Migrants trapped on a lifeboat in a Sicilian port for six days have been allowed to disembark, bringing a stand-off between the Italian government and other European states to an end.
Italy had refused to allow most of the migrants off until a solution was reached regarding their relocation.
Late on Saturday, Interior Minister Matteo Salvini revealed a number of bishops had agreed to take them in.
Mr Salvini is under investigation for his role in the stand-off.
Sicilian prosecutors opened an inquiry into possible illegal confinement, illegal arrest, and abuse of power.
The fate of the 140 migrants, most of whom are Eritrean, has prompted local protests throughout the week and attracted international attention.
The Diciotti arrived in the Sicilian port of Catania last Monday, but until Saturday only small groups had been allowed into Italy, including unaccompanied children and the sick, two of whom are said to have tuberculosis.
Mr Salvini refused the vessel permission to disembark until the EU agreed to distribute the migrants among other countries, saying he did not want the migrants to be a "burden" on Italian citizens.
Under EU rules, people must seek asylum where they arrive, but Italy has increasingly barred boats from docking.
Announcing the end of the stand-off, Mr Salvini said the bishops were "opening their doors, their hearts and their wallets" to the migrants.
Ireland and Albania have also reportedly agreed to take a number of the migrants in.
The resolution comes after the UN appealed for EU members to "urgently" offer relocation places to the migrants.
UN High Commissioner for Refugees Filippo Grandi said in a statement that Europe has recognised "a fundamental and legal obligation" to help "people fleeing war, violence and persecution" throughout its history.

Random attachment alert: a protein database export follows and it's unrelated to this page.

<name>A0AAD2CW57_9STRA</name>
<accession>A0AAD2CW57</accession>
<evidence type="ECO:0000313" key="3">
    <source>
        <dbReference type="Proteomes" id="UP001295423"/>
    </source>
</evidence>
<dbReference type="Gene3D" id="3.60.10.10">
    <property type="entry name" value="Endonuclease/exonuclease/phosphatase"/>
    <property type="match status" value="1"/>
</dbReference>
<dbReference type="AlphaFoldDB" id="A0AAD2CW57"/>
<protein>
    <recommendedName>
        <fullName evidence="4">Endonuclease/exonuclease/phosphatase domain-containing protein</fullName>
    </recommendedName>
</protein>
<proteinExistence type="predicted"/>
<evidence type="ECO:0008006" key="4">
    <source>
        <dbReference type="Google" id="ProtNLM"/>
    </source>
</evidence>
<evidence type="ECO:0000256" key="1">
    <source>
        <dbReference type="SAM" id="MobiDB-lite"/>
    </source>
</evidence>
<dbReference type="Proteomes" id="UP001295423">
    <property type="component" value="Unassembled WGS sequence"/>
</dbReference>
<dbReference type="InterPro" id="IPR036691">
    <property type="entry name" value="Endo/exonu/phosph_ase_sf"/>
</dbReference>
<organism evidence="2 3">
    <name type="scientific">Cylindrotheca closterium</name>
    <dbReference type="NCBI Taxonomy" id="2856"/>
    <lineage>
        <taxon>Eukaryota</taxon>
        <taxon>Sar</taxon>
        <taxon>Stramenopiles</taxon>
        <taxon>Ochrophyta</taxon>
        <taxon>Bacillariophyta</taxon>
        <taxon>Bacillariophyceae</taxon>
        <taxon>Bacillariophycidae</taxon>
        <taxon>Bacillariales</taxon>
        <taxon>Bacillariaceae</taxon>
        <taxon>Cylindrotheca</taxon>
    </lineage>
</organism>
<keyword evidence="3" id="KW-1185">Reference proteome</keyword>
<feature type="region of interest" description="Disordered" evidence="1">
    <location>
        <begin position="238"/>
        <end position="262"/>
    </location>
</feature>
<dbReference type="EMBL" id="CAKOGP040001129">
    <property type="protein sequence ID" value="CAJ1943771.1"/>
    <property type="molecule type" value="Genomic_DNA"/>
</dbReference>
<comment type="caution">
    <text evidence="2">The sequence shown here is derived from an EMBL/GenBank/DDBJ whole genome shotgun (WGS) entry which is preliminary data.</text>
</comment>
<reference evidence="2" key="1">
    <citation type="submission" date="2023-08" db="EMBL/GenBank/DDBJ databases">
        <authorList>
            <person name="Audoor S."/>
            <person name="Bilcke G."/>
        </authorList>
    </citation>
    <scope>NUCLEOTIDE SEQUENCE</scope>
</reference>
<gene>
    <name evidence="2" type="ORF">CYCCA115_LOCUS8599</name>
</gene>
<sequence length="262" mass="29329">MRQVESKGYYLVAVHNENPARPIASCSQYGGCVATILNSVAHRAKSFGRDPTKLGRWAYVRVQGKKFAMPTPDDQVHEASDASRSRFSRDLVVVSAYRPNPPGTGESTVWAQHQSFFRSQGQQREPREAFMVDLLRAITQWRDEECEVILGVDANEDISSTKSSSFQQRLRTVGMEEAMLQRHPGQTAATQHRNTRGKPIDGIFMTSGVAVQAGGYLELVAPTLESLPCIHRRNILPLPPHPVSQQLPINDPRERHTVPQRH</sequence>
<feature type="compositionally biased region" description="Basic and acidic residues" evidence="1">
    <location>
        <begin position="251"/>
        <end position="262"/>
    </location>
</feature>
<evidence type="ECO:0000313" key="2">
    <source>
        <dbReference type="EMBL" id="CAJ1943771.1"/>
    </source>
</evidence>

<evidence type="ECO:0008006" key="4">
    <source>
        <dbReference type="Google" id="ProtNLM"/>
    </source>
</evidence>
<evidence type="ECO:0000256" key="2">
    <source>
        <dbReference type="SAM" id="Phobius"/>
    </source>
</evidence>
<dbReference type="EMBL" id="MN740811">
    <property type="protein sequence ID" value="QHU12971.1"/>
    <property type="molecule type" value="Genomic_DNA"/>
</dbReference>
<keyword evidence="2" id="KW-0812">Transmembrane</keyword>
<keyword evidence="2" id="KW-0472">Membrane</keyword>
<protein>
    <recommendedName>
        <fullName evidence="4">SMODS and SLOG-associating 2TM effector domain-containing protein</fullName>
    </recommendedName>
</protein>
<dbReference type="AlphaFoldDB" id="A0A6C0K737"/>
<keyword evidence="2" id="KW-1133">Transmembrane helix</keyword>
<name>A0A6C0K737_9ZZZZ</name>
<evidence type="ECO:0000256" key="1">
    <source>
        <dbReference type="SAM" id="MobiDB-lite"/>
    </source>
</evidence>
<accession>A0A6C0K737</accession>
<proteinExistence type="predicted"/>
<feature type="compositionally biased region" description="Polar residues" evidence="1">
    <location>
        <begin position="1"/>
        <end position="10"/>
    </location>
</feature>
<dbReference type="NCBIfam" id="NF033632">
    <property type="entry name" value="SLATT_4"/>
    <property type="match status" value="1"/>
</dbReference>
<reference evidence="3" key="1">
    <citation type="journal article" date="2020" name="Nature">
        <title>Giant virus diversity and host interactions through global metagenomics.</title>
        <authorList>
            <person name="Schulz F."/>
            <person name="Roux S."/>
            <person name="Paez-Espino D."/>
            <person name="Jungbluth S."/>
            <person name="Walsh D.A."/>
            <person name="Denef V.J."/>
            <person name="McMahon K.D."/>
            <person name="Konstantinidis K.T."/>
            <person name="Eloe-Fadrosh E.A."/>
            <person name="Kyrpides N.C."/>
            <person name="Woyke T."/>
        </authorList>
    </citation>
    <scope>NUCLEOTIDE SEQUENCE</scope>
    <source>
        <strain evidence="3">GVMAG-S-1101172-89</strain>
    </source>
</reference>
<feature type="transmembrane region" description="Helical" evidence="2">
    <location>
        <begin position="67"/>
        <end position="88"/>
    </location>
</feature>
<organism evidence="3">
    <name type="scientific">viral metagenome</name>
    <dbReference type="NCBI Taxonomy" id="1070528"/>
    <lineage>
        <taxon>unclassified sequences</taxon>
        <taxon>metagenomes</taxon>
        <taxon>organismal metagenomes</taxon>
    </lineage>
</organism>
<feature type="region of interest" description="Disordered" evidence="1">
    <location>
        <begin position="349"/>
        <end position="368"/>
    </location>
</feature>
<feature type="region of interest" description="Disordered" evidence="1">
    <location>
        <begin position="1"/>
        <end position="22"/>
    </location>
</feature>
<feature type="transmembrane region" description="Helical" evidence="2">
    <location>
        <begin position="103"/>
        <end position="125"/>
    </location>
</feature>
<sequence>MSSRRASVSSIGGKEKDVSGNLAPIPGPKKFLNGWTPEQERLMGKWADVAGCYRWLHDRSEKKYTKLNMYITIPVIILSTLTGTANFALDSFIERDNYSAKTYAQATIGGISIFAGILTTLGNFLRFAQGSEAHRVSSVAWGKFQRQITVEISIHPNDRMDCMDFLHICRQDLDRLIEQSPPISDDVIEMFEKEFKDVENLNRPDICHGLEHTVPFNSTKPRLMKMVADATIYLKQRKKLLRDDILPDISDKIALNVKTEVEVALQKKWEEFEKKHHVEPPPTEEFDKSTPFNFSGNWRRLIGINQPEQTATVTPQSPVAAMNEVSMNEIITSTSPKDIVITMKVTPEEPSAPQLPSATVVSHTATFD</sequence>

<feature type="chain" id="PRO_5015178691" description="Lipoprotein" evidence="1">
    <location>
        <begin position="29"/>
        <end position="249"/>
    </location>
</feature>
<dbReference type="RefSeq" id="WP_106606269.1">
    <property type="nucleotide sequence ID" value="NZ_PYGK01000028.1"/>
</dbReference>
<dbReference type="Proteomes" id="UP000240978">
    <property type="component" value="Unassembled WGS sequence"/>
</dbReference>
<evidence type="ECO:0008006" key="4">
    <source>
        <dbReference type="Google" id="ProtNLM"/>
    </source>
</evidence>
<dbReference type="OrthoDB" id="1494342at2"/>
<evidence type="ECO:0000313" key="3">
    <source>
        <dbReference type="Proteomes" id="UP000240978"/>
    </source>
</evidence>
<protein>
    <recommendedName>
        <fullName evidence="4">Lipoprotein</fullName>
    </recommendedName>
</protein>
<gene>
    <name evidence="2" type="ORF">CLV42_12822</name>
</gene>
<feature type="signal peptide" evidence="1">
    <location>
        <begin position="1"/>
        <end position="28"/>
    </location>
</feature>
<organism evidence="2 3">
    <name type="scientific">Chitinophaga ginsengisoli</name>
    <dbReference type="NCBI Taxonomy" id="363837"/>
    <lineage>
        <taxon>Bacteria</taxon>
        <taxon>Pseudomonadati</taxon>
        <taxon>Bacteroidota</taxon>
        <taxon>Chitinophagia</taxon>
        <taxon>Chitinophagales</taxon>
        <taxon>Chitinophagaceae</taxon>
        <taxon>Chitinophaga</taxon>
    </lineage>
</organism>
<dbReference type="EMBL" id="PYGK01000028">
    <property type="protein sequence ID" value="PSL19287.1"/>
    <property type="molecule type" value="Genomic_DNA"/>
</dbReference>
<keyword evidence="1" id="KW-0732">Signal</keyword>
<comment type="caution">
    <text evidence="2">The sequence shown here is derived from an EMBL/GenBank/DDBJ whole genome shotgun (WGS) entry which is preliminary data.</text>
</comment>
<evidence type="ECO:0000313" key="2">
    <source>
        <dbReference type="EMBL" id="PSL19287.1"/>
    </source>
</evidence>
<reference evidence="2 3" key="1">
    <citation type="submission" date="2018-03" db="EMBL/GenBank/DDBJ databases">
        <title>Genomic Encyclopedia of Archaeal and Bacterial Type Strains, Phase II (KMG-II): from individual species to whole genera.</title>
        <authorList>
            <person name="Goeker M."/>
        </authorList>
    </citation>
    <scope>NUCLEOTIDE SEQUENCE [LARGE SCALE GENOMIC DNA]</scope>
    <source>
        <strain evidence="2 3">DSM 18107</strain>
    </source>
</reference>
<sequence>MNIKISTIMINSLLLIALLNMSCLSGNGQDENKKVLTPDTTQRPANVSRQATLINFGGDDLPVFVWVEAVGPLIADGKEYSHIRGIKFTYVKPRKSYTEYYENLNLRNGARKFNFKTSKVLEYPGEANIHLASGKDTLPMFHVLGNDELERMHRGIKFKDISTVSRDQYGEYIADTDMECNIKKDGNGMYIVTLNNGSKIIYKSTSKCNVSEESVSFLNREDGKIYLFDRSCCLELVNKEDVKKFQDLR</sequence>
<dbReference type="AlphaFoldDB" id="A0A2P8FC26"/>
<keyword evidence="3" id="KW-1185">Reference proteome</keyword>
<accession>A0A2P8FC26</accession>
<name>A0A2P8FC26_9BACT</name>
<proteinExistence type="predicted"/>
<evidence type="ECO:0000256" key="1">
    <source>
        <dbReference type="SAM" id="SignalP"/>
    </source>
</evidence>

"The time has come to end the back-and-forth that has seen countries competing in a race to the bottom on who can take the least responsibility for people rescued at sea," he said.
"It is dangerous and immoral to put the lives of refugees and asylum-seekers at risk while states engage in a political tug-of-war on long-term solutions."
Sixteen people were allowed to disembark on Saturday on doctors' orders after inspectors from the Italian Healthy Ministry and the Red Cross went on board the vessel.
Earlier this week 27 unaccompanied minors and 13 people in need of urgent medical help were also allowed to get off.
Some of those left onboard were reported to be refusing food in protest.
Since 2014, more than 640,000 migrants have landed on Italy's shores. Although many have since left for other countries, some remain.
The UN says that more than 1,600 people have lost their lives trying to cross into Europe in 2018, despite overall numbers being down.
In July 450 migrants were allowed to disembark in Sicily once France, Germany, Malta, Portugal and Spain had each agreed to take 50 migrants each.